You could choose to plug it into every a ii V in F that occurs; or just one or two that you decide ahead of time.
Remember, it’s completely okay to be intellectual with music. To be mathematical even. To make little musical puzzles for yourself.
You just need to move past it and really assimilate what you’re working on into your aural imagination, musical memory and connect it with your body.
Because on the bandstand you don’t want to be thinking. Or at least as little as possible.
THREE: All 12 Keys. Of course it would also be a great idea to take the phrase into a few different keys, if not all of them! Applying it to a tune that has Two Five’s in several keys would be a great idea as well.
Okay that’s a few ideas for you to apply your new language. But use your imagination. it’s your phrase now. Do with it as you will!
Let’s move on to a few advanced applications of mental rehearsal.
Practice Hearing Chords and Voicings. Find a musical example that you really dig – that you can actually wrap your ears around – of a pianist or a guitarist comping through some changes.
Choose a short phrase and go through the same process. Listening many times until the different notes become clear to your ears and until it sinks in.
You obviously can’t sing a chord, but you could sing part of it if it makes sense, like one voice – the top note, bass note, 3rds, 7ths.
Or you can skip the singing step for this. And just listen many, many times until you can hear it in your mind’s ear. Then find it on your instrument. Then practice until you own it. Then use mental rehearsal to really solidify it. Then make it your own, experiment with it.
If you have a hard time hearing chords and voicings you could start with theory and use a similar process.
So you take some standard voicings you have learned – say shell voicings or something like that. And you play a simple ii V voicing that you have practiced. And you record it.
Now practice listening to it, and repeat the process with that. Get it into your mind’s ear. In fact you could do that with anything you learned from written music.
You don’t even necessarily need to record it. You could play it many times and listen closely. Play it slowly and until you don’t have to think about it at all and you can put more and more attention on listening to what you’re playing, hearing all the detail you can.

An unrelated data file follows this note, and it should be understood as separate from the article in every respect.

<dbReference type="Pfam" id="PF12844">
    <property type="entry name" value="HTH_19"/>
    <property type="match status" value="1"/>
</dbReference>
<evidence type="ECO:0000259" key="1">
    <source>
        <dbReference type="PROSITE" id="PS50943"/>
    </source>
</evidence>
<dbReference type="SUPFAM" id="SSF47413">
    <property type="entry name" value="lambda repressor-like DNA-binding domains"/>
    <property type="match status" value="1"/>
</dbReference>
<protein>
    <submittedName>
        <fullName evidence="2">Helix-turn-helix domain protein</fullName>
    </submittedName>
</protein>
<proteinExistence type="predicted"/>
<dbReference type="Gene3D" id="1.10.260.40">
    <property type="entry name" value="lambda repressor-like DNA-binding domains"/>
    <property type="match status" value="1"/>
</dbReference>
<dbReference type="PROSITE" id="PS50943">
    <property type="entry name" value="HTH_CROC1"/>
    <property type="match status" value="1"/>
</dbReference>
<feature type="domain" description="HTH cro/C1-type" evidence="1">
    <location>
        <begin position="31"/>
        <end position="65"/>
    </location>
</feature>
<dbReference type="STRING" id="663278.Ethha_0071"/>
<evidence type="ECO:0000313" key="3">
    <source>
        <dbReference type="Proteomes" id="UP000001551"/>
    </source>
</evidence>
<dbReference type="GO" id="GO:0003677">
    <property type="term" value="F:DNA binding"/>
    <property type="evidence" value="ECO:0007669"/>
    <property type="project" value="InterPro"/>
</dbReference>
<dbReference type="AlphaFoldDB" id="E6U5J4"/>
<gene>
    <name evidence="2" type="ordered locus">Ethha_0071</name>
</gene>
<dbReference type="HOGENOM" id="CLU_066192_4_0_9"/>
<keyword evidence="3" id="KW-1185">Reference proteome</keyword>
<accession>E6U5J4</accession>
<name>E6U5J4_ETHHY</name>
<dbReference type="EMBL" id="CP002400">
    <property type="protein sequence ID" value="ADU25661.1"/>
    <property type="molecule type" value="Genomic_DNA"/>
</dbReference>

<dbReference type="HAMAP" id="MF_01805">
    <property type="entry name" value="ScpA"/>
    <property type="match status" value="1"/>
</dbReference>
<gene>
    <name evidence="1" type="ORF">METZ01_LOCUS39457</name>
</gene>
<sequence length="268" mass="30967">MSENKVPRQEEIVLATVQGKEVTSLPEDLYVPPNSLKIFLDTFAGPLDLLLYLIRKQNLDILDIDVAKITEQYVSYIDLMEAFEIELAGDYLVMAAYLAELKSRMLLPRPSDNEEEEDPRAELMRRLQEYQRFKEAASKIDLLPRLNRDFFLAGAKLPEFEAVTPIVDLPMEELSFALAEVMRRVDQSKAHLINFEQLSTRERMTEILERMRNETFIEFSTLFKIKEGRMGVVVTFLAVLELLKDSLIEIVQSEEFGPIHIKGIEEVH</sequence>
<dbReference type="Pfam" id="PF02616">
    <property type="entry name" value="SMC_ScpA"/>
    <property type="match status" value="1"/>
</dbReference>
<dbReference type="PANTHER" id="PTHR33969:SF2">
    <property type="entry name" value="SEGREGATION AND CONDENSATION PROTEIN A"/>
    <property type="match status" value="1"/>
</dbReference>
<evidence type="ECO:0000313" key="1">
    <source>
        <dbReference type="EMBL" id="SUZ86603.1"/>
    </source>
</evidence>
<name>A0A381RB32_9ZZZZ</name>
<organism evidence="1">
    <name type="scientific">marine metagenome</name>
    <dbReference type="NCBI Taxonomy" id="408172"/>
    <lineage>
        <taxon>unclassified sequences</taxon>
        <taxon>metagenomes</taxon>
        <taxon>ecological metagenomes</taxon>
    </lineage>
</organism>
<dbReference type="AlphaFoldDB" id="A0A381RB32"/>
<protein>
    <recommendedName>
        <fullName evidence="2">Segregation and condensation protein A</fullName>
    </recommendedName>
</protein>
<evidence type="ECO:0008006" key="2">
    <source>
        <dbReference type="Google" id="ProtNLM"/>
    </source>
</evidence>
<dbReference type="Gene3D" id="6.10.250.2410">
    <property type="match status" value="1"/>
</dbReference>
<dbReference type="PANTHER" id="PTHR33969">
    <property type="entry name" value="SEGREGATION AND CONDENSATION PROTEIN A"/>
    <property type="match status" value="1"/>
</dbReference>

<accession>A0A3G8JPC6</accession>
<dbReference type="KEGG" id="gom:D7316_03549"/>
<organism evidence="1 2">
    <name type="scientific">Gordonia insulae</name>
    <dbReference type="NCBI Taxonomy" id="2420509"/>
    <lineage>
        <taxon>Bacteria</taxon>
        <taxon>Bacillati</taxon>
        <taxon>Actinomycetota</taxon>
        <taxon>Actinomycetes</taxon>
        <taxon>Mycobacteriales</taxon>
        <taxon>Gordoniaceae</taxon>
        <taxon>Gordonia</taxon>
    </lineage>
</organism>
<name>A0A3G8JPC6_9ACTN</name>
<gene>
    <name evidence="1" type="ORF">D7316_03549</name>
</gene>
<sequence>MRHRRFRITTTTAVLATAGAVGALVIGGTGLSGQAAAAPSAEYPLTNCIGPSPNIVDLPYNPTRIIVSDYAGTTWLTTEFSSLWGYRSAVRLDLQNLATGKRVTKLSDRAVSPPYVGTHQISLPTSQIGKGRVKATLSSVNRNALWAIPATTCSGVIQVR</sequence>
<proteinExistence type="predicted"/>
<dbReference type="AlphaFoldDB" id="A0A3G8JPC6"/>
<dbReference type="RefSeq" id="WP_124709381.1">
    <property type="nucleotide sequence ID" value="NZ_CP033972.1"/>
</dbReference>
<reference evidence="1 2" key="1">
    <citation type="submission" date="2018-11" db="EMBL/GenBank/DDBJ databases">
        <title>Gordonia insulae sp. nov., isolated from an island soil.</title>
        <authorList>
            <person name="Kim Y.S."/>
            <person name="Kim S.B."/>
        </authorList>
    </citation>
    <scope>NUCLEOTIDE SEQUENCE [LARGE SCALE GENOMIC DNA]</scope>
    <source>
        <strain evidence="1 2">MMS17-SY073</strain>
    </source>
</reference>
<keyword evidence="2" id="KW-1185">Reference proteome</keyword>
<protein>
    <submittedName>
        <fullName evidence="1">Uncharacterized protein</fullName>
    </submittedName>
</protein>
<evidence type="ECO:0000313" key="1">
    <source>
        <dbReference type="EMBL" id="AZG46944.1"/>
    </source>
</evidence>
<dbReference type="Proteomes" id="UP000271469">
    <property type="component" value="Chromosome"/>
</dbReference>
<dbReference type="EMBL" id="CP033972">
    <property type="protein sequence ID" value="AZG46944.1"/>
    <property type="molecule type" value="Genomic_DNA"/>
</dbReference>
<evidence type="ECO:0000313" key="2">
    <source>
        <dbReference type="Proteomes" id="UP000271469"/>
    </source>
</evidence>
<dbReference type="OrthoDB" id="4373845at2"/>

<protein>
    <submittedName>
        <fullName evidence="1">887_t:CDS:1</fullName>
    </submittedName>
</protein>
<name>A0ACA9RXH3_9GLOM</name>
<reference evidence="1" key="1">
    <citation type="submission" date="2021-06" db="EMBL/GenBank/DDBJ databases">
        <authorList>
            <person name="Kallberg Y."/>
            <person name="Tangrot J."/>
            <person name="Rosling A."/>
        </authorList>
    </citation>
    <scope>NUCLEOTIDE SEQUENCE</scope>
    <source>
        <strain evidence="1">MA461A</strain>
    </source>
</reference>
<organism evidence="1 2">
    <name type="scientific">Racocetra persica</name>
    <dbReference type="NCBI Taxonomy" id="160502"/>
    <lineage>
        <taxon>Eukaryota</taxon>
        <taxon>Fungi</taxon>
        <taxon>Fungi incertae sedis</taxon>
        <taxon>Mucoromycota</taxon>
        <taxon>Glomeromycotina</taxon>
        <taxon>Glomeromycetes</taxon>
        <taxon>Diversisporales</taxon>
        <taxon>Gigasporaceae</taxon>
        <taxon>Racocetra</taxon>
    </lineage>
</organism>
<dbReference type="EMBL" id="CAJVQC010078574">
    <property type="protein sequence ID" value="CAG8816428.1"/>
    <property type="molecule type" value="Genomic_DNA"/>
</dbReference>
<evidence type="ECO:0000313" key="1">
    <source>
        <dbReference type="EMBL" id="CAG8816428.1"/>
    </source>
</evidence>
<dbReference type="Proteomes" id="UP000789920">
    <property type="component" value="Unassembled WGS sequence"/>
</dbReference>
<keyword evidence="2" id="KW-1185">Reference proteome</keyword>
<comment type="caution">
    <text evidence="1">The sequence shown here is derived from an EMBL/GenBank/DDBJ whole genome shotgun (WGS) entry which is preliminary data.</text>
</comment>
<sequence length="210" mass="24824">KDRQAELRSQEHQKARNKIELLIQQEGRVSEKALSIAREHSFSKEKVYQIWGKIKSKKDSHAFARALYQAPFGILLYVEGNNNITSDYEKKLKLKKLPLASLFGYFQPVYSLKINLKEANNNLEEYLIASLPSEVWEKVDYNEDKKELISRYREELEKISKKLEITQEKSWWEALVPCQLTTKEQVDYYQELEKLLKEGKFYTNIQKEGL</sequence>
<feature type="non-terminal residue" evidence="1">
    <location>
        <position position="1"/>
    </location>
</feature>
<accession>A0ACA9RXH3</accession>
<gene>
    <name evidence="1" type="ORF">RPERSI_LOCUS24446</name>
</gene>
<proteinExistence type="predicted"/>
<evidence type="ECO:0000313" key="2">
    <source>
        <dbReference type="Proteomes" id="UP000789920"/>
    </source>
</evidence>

The possibilities are endless. The key is to always focus on developing your ears and your aural imagination.
And to always remember to take time to apply the new found vocabulary, to practice using it.
Play With Other Cats. It’s also important to practice playing with other people. Sessions and later gigs are a huge part of the learning process. Huge.
That’s akin to using and applying new spoken language in the real world.
For instance, if you were learning Spanish you might learn a new phrase in Spanish in a class or from a CD program. Then you practice using the phrase with your classmates, spouse, friends, etc. Then you practice using it in context: in a Spanish speaking country to order a coffee or ask where the train station is.
Through this process and other immersive activities like watching Spanish T.V. reading Spanish books and magazines and writing simple notes and letters in Spanish you gradually become fluent, the language becomes real for you through applied practice.
It’s the same with jazz.
But, the name of the game and the crucial step is internalization. And mental rehearsal is probably the most powerful thing we have at our disposal to that end.
Unfortunately, when I was first learning to play no one ever told me about aural imagination or musical memory or mental rehearsal. I was just taught from books and methods – techniques and exercises, repetition and rote playing.
That can be a useful way to learn in the beginning. It’s a way to get some chops and learn some instrumental basics.
The problem is that so many of us just assume that’s how you do it forever. We continue to practice and study the same way we did when we first started out.
*And a lot of cats never get past that push-the-right-button-at-the-right-time-while-counting-out-loud approach to playing.
And that’s exactly why I decided to put this series together and why I created “The Mindful Music Method”.
In The Mindful Music Method I dig into the world of mindful mental practice and lay out what it is, why it works and exactly HOW to use it to get dramatic results with your playing.
Mastering the art of mental practice will allow you to connect to your own musical voice and let your personality shine through.
It will allow you develop a strong inner musical guide so you can easily internalize the music that is important to you.
As your inner ear strengthens you can begin to let your ear be your guide and start to truly improvise and communicate with your music.
The really cool part is feeling great when you play, playing with joy and ease – getting back in touch with that spark of excitement you felt the first time you heard Charlie Parker, or went to your first live concert, got your first instrument or whatever your first truly inspired musical memories were.
Imagine being in control of developing your musical voice.
Imagine having that anchor, that inner sound keeping you afloat on the bandstand or at the jam session.
No thinking. Just playing.
When you have that aural imagination going strong it supports you and makes playing easy.
You can literally stop playing and the internal sound keeps going, keeping you in the right place, connecting you to the band and to the music and to the creative spirit.
It’s a beautiful thing.